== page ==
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Tilman Fertitta Says He’s In Serious Talks To Bring An NHL Team To Downtown Houston


Tilman Fertitta’s discussions with the National Hockey League about bringing a team to the city are getting weightier, according to the Houston billionaire who first floated the idea of a hometown NHL team seven years ago.

Houston's Toyota Center

Fertitta is angling to bring a professional hockey team to Downtown Houston, where he owns restaurants, including Vic & Anthony’s Steakhouse, The Palm and McCormick & Schmick’s, he told Bloomberg News in an interview Tuesday. The restaurateur and casino owner has eyed moving a team to Houston or starting a new one since buying the NBA's Houston Rockets in 2017.

“We are talking to the NHL, but it’s got to be good for both of us,” Fertitta told Bloomberg. “We just know that when there’s a concert downtown, how it activates downtown, we know what the Astros do for downtown, we know what even soccer does for downtown.”

Houston has never had an NHL team, and hockey is the only professional sport the city is missing. The American Hockey League's Houston Aeros moved to Iowa in 2013. The team had been in Houston since 1994 and played at the 18,300-capacity Toyota Center in Downtown Houston, where the Rockets continue to play.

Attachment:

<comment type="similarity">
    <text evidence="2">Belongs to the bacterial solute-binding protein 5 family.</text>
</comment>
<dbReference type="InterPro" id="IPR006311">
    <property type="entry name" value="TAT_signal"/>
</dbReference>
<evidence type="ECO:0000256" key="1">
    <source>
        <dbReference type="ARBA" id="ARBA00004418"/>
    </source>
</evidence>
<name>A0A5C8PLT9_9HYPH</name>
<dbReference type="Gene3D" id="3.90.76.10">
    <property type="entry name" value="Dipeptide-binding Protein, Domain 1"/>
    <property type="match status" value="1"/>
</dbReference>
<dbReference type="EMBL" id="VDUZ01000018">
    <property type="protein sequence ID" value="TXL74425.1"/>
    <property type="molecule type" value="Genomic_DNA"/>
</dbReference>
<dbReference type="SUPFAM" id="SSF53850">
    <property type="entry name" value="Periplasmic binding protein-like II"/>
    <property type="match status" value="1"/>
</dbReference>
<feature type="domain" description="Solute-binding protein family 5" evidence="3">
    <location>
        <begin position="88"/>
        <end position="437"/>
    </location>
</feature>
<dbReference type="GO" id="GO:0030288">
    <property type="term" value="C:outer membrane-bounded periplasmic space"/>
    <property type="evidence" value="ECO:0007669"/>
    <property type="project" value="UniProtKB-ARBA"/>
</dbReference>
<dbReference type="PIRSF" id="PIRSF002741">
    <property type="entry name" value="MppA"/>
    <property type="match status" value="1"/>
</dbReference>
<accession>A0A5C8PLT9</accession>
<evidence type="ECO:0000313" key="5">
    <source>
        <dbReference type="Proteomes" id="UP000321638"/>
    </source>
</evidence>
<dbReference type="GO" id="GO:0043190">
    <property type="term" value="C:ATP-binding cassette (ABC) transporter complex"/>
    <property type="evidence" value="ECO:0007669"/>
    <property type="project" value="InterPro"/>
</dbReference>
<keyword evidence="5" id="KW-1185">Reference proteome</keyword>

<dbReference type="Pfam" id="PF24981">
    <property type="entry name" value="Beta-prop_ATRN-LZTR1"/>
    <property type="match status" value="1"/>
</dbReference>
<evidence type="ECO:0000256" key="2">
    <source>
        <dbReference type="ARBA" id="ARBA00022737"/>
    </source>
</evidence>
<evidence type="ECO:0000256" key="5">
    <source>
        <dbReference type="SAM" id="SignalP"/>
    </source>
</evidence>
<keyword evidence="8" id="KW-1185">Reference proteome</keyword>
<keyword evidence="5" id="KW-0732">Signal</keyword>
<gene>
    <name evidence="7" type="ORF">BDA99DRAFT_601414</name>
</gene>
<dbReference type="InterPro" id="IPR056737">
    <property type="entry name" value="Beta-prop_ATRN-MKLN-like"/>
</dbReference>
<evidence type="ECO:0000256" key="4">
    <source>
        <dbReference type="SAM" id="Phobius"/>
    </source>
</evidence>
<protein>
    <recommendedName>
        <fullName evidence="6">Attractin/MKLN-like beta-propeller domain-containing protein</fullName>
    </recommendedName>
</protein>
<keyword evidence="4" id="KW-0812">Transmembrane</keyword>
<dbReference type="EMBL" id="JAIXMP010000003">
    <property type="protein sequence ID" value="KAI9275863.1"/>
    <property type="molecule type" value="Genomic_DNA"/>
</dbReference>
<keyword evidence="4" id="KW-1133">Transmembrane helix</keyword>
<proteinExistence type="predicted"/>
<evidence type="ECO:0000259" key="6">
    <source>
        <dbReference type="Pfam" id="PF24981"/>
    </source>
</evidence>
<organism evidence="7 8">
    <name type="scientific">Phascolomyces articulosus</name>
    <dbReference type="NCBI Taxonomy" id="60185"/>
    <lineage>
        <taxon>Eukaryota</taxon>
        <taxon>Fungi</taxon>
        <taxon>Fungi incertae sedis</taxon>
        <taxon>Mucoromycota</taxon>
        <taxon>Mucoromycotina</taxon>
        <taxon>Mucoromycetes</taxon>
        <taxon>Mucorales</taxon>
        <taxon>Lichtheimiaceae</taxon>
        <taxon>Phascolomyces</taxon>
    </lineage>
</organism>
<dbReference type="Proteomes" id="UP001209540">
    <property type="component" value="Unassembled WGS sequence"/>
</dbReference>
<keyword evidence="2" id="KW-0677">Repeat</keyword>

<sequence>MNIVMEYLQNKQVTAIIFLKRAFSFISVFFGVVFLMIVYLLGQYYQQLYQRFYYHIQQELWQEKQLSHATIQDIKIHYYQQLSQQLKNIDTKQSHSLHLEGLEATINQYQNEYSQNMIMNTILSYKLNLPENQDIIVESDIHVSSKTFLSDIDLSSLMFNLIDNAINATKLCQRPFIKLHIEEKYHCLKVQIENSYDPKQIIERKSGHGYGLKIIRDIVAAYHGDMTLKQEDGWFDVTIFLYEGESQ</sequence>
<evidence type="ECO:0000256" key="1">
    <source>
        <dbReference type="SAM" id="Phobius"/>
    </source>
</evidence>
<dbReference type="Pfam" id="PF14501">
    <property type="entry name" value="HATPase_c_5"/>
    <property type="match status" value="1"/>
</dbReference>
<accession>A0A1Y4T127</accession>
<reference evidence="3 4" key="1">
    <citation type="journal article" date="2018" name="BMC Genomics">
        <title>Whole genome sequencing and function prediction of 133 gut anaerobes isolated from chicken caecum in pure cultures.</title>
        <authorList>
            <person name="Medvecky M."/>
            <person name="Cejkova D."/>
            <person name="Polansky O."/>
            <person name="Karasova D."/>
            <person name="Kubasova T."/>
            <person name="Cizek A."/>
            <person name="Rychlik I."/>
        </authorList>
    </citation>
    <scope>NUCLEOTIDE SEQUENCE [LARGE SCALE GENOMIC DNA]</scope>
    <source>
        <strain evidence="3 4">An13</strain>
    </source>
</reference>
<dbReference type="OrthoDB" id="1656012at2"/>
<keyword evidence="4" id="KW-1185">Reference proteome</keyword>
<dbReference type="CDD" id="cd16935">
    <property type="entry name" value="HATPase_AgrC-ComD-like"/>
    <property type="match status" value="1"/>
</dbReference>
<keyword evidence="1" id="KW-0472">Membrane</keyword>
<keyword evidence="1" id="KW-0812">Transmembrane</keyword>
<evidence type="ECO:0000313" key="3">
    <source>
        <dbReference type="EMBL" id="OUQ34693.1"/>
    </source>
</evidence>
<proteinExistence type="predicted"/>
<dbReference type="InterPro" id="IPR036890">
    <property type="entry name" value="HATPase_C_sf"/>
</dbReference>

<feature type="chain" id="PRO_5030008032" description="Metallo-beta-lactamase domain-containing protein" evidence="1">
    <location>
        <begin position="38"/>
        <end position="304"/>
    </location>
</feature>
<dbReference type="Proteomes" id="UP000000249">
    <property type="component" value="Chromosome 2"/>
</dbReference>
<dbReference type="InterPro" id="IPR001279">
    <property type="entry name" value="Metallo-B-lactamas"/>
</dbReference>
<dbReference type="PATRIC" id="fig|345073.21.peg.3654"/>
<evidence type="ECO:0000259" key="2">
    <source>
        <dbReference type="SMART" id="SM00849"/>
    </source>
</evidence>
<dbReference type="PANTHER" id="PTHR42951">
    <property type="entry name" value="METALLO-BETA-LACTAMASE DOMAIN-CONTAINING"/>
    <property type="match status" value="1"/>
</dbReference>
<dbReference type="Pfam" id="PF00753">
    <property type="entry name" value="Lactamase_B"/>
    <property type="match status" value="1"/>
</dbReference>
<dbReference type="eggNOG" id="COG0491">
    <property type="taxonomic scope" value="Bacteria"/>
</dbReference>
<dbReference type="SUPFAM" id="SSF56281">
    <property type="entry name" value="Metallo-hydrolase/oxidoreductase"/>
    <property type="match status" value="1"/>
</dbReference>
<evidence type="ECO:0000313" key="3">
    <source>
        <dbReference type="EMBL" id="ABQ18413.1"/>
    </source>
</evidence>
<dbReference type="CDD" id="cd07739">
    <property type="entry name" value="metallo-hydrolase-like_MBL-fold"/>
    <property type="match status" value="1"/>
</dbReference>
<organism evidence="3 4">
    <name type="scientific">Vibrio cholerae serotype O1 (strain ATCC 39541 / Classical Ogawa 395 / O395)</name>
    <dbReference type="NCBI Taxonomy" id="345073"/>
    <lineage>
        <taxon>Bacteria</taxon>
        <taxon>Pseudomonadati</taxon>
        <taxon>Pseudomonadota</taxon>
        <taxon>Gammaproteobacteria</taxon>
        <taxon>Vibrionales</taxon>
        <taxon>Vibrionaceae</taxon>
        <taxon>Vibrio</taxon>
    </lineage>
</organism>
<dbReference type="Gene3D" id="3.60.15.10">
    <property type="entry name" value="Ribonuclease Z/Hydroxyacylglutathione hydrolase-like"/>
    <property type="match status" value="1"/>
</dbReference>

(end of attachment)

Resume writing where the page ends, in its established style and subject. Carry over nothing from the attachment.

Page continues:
Houston is the largest city without an NHL team and sits at the "very top" of the list to land one, according to ESPN NHL commentator John Buccigross. Sportsnet’s Elliotte Friedman said last year that the NHL’s Arizona Coyotes, the subject of relocation speculation for years, could make a new home in Houston if its new stadium plans don’t work out.

Fertitta has fielded requests from suburban Houston officials to bring an NHL team there, he told Bloomberg, but boosting the city's downtown district has been a long-term goal. 

The billionaire is also pushing for more resort-style casinos in Texas, which the Texas Legislature has never allowed outside of three Native American establishments, Bloomberg reported. Fertitta said it could be possible for a direct appeal to voters, or a referendum, to pave a path for gambling legislation. 

But it would still take years for a new casino to open even if the legislation were approved, Fertitta said.

Fertitta late last year bought a prime Memorial Drive property adjacent to his White House venue and Brenner’s on the Bayou restaurant. He hasn't specified plans for the 1.6-acre property and 18K SF building, which is occupied by Comerica Bank until this summer.